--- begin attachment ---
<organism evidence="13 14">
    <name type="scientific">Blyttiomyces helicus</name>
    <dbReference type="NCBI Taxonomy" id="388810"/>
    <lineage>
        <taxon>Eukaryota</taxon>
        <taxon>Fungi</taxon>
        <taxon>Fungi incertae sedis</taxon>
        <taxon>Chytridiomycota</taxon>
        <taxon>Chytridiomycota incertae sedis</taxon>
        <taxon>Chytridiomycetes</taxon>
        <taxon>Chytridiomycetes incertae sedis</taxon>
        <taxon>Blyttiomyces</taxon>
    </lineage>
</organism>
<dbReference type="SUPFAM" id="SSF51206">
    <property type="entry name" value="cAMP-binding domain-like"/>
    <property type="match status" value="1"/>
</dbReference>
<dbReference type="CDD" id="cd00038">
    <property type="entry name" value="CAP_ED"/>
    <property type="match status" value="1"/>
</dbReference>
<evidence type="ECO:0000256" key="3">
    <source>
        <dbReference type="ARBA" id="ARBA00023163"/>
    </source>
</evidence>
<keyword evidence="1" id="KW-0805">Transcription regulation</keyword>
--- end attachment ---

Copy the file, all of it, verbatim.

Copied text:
<organism evidence="13 14">
    <name type="scientific">Blyttiomyces helicus</name>
    <dbReference type="NCBI Taxonomy" id="388810"/>
    <lineage>
        <taxon>Eukaryota</taxon>
        <taxon>Fungi</taxon>
        <taxon>Fungi incertae sedis</taxon>
        <taxon>Chytridiomycota</taxon>
        <taxon>Chytridiomycota incertae sedis</taxon>
        <taxon>Chytridiomycetes</taxon>
        <taxon>Chytridiomycetes incertae sedis</taxon>
        <taxon>Blyttiomyces</taxon>
    </lineage>
</organism>
<dbReference type="SUPFAM" id="SSF51206">
    <property type="entry name" value="cAMP-binding domain-like"/>
    <property type="match status" value="1"/>
</dbReference>
<dbReference type="CDD" id="cd00038">
    <property type="entry name" value="CAP_ED"/>
    <property type="match status" value="1"/>
</dbReference>
<evidence type="ECO:0000256" key="3">
    <source>
        <dbReference type="ARBA" id="ARBA00023163"/>
    </source>
</evidence>
<keyword evidence="1" id="KW-0805">Transcription regulation</keyword>